Hello Wednesday. This week is flying by and although I am excited to be going home tomorrow for Easter I am not ready for my restful week at school to be over. Having time for myself to do what I want is such a foreign concept and quite the luxury so I am pleased to say I've been taking full advantage of it. So much so that you can expect a second blog post today at noon! Although I've been writing instead of reading Nell is back today with another recommendation for any of y'all who prefers reading as your form of relaxation!
When I was given this book at the age of 15 or so, I didn’t think much of it. The title, the title font, and the cover photo weren’t reminiscent of books I liked to read. I judged it by its cover, and I don’t think I even bothered to read the inside flap. After a few years of it sitting on my bookshelf, I picked up The Book Thief one day, started reading it, and realized I’d been wrong. As I’ve said, I love WWII fiction, and this book was so good! It’s narrated by Death, which I know sounds weird, but I think it’s one thing that makes the book so unique. Also, not only is the storyline captivating but the writing itself, the way things are described, is wonderful. The Book Thief is now a movie as well, and it’s good (though I’m pretty much #teambook in every case. The movie is good but doesn’t outdo the book). The book is classified as young adult, I believe, but if you’re reading this post and you’re no longer a teenager, don’t let it deter you. It’s appropriate for teenagers but I think readers of any age would enjoy this.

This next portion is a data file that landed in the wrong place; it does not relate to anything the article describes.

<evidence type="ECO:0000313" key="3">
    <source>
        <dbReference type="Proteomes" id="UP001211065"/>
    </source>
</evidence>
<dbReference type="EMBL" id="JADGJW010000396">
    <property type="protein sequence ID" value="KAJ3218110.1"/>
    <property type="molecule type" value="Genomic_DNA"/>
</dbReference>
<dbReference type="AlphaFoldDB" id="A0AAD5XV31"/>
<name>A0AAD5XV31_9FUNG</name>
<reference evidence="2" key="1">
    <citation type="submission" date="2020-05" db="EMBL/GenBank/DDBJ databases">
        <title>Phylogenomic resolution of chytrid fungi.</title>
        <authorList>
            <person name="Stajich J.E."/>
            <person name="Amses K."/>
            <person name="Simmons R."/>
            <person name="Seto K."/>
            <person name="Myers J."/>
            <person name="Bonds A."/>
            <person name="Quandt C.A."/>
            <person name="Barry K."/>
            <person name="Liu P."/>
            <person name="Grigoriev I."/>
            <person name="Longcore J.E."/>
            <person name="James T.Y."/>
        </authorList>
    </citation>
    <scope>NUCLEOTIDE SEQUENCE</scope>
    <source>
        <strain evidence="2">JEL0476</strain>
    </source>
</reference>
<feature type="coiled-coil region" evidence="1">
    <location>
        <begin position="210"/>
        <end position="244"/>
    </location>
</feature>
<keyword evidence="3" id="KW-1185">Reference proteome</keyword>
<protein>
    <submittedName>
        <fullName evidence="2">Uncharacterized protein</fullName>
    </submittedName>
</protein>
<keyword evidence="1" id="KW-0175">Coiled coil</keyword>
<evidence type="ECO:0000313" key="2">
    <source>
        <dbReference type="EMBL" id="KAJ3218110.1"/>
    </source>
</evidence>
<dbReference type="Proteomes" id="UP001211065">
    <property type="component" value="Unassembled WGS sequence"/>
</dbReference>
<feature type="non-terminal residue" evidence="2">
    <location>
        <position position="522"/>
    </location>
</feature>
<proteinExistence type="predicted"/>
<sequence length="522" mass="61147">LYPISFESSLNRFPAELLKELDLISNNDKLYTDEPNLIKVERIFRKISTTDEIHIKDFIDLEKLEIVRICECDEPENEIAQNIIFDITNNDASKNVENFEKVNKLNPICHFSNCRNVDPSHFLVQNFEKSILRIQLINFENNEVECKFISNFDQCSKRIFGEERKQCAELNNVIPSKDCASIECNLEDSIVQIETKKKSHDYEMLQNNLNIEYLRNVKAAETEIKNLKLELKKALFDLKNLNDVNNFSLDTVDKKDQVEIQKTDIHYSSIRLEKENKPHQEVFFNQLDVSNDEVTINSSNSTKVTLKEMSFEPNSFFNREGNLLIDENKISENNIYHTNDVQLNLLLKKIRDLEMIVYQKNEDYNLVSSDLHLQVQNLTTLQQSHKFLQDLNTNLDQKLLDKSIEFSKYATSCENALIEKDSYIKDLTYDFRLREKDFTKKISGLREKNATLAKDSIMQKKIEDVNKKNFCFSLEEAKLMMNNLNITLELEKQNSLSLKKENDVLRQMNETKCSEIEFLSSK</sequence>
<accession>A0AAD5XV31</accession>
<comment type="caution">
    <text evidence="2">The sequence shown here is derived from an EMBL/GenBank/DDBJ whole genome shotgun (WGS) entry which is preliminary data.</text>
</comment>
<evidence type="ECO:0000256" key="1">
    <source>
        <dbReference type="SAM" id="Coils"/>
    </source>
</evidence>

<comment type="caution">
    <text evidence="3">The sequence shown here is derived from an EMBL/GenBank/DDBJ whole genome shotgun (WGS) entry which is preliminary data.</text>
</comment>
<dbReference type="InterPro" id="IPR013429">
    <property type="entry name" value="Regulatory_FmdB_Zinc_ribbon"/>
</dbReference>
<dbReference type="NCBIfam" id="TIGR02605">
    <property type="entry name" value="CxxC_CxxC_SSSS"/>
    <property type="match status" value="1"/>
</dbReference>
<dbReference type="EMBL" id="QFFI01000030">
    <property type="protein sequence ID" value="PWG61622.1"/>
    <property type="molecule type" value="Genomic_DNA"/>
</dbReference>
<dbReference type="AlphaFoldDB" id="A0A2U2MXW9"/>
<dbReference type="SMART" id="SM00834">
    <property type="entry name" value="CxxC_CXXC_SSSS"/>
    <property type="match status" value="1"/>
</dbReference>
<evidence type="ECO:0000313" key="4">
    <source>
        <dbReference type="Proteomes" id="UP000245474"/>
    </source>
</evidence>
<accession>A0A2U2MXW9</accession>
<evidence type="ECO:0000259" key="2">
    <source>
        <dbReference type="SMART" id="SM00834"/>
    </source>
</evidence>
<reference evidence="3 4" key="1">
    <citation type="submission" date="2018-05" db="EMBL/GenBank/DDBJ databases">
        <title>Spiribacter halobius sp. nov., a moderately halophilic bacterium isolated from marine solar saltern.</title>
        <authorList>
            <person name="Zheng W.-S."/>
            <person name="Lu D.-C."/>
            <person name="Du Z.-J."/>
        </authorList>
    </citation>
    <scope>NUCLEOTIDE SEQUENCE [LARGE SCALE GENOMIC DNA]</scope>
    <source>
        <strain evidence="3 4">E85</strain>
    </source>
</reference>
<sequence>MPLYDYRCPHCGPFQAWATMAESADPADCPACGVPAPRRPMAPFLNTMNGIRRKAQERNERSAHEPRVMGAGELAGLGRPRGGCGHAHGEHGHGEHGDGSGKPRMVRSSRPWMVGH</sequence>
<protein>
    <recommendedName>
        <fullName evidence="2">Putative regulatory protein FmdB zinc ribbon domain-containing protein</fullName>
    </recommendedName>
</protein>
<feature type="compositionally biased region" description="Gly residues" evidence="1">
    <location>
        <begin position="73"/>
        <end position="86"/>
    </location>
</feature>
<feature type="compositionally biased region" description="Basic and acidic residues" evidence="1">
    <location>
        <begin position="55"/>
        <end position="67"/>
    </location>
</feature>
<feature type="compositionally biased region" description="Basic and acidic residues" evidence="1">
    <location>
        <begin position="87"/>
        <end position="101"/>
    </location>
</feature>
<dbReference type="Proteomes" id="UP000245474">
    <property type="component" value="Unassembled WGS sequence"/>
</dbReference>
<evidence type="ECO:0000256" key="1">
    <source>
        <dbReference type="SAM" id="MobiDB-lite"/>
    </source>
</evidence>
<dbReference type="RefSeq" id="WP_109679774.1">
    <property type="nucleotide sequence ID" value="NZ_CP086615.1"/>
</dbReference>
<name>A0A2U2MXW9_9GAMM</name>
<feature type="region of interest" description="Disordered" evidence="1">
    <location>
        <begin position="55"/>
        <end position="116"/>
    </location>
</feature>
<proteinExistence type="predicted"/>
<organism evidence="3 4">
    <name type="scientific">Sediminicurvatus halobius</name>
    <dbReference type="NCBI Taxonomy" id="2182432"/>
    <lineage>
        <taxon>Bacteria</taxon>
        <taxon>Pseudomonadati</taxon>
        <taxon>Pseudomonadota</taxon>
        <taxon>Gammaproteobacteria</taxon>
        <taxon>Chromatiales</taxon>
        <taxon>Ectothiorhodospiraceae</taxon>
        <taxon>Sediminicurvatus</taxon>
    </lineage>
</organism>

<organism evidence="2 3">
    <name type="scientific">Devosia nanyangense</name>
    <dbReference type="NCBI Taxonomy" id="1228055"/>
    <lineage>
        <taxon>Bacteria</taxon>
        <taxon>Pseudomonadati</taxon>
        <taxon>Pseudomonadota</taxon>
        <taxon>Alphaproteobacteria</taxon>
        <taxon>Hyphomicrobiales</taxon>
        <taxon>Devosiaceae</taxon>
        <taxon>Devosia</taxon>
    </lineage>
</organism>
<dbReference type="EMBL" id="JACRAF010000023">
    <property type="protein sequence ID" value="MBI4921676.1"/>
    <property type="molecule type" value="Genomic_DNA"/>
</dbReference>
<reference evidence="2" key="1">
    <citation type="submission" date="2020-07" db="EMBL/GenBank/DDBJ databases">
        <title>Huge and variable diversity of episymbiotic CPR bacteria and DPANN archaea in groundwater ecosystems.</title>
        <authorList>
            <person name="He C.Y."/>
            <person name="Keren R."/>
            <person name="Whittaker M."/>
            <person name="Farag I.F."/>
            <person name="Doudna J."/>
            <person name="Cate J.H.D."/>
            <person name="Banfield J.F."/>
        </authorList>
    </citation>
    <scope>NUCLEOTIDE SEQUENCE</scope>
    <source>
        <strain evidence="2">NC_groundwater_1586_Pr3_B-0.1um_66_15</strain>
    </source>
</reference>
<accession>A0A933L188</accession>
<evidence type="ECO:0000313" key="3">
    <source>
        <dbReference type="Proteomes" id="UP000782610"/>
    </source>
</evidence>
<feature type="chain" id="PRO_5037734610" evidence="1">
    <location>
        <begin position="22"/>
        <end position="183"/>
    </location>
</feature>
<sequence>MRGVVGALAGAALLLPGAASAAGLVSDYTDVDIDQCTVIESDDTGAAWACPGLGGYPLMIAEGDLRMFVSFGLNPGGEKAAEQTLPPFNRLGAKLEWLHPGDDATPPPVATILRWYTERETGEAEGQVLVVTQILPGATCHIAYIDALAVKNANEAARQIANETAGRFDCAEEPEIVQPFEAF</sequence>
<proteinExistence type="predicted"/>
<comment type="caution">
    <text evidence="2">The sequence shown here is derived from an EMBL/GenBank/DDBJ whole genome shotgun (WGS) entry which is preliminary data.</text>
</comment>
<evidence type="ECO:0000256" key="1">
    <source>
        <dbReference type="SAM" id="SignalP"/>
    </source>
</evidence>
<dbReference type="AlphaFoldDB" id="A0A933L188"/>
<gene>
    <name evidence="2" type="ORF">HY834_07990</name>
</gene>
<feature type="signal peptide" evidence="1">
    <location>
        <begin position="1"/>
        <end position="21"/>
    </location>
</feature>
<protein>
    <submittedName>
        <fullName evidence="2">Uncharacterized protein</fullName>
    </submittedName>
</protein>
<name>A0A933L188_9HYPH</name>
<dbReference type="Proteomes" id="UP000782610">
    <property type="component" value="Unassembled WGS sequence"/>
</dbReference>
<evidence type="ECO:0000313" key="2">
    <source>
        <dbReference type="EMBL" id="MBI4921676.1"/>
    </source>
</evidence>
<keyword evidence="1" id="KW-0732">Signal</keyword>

Here’s a brief description: “Liesel Meminger is a foster girl living outside of Munich, who scratches out a meager existence for herself by stealing when she encounters something she can’t resist–books. With the help of her accordion-playing foster father, she learns to read and shares her stolen books with her neighbors during bombing raids as well as with the Jewish man hidden in her basement.” The Book Thief is well worth the read…and the moral of the story? Say it with me everyone: don’t judge a book by its cover.